I have Chinatown on my doorstep and the train and tram service run past my door, with the train being underground. I don’t have the internet connected yet, so I can slip over to the train station daily and access 250Mb of free wifi. This is not a lot but it all helps.

1 Hydrangeas in the Conservatory across the road

2. View from my balcony

3. My new abode (level 7)

Travel Writing Workshop

There has to be some sort of reward for surviving a week of above 40 degree temperatures here in Adelaide, and today it was attending a travel writing workshop.  I don’t necessarily see myself taking up a new travel writing career (it pays too poorly for a start) but as always I have come away from the day impassioned and full of ideas for different writing projects.  The last workshop that I did was writing for radio and that was enthusiasm-generating as well.  Oh for the time to do it all.  Those brain storms and possibilities are all documented and at some point I will return to them and follow some up.

Not that I haven’t been writing.  My manuscript ‘The Red Heart’ is with the publisher and supposedly is undergoing an editing process as we write and the cover is also being designed.  The release date was 14 February but that date is drawing alarmingly close and I haven’t had confirmation that it will actually be made available on that date.  Hopefully soon.  In the meantime, I need to do some more work on the sequel.  I have the general plot idea but as I am just working on the first chapter there is much to be done.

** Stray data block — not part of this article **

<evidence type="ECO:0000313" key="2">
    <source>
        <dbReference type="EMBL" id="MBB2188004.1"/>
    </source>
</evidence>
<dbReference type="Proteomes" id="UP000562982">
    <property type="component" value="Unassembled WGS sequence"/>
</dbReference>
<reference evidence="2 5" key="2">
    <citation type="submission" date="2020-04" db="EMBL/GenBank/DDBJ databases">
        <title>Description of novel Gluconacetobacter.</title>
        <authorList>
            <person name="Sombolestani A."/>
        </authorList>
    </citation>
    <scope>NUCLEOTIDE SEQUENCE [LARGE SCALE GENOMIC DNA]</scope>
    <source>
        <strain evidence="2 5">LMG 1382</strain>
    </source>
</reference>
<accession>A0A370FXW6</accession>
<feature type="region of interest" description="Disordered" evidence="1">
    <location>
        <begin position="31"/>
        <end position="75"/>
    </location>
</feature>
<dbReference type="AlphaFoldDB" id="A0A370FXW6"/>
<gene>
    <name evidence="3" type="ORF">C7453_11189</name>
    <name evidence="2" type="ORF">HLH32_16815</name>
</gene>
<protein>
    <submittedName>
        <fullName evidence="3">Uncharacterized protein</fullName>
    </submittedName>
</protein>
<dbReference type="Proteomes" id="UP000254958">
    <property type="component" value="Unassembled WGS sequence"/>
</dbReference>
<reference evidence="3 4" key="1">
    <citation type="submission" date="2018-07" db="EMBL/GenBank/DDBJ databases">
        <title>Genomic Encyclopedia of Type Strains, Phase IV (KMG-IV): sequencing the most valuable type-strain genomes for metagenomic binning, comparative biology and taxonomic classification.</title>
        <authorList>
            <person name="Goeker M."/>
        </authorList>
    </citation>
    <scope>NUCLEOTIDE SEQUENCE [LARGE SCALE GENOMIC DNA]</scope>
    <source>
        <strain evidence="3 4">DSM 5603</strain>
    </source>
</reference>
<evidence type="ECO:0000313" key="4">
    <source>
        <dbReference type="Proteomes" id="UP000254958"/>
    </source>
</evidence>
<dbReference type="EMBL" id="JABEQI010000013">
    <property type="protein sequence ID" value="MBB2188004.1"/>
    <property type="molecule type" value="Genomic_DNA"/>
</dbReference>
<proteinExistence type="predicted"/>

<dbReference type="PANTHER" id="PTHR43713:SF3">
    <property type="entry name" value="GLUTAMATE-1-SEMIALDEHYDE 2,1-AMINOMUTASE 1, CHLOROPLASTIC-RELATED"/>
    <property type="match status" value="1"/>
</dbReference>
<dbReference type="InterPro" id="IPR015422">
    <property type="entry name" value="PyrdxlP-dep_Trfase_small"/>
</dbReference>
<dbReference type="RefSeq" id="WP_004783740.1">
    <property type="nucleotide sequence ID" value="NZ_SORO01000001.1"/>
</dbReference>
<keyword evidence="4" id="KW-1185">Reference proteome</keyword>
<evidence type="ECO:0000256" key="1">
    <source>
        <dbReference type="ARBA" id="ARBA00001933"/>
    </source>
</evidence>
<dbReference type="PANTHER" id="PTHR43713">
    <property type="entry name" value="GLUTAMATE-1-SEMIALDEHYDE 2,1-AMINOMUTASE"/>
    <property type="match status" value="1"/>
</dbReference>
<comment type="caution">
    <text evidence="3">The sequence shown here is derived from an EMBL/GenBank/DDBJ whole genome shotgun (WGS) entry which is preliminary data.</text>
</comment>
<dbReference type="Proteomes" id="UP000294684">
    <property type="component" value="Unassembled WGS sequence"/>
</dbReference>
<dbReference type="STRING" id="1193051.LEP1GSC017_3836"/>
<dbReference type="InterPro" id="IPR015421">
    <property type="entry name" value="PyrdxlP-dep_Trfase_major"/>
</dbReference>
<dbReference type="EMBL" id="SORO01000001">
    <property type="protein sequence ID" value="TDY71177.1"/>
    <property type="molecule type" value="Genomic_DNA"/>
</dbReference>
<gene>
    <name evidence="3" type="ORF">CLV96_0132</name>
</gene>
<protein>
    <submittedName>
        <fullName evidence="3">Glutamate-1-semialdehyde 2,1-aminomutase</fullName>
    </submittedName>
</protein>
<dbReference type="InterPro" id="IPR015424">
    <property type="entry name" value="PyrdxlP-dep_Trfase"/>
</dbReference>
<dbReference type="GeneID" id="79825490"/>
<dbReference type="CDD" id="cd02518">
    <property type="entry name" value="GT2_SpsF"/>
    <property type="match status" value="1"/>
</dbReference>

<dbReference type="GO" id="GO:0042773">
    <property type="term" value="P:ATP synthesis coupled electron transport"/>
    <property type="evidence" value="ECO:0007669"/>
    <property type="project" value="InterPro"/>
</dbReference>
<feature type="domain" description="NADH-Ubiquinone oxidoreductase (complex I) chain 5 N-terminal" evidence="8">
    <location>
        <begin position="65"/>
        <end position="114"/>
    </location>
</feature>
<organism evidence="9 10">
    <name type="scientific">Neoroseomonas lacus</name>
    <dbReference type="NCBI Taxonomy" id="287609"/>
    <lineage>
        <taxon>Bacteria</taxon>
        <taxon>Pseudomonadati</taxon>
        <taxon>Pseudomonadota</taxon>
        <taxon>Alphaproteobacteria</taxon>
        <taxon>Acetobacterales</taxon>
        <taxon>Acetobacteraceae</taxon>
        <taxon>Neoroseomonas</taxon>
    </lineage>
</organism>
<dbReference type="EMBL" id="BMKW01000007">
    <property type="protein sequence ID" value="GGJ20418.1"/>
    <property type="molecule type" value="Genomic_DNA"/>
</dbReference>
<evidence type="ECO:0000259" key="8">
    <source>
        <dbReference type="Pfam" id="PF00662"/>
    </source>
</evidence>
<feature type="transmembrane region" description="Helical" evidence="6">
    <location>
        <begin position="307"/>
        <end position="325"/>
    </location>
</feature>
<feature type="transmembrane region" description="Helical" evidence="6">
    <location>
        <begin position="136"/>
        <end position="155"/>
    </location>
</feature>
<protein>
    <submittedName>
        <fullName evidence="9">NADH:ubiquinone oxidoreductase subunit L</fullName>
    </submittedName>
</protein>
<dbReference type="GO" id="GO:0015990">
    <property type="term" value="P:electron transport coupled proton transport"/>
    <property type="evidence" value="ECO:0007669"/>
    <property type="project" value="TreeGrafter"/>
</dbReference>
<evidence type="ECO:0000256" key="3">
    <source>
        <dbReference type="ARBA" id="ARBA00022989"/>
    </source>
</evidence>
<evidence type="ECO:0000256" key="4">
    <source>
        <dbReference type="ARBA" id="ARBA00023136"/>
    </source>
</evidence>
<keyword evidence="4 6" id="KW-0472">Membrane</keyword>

I have a short story to submit to an anthology as well.  The publisher is seeking submissions on love stories, and I have just the thing in my bottom drawer, written about some of my observations from my occasional work as a marriage celebrant.  It will need some minor adaptation to suit the submission guidelines but other than that it is ready to go.

Time is one of the most precious commodities in my life, and I have come to the decision that in the middle of the year, I will reduce my working days to four per week.  This will of course mean a reduction in income but in part I will be pulling the belt tighter and in part will be developing alternative sources.  I have started a program of study that will be the springboard for the next career change – one that will ultimately allow me to be self-employed again.  More on that later.

In the meantime, young Donald and I are travelling to Japan in a couple of months and this will be an ideal time to put some travel writing ideas into practice.  We are going to attend the wedding of a young friend and are very much looking forward to the cultural experience – as well as the food, the sights, and the adventure.  I will be writing about it here of course, but will think about other avenues in the coming weeks.  It will be such an antidote to recent drab working experiences – I can hardly wait.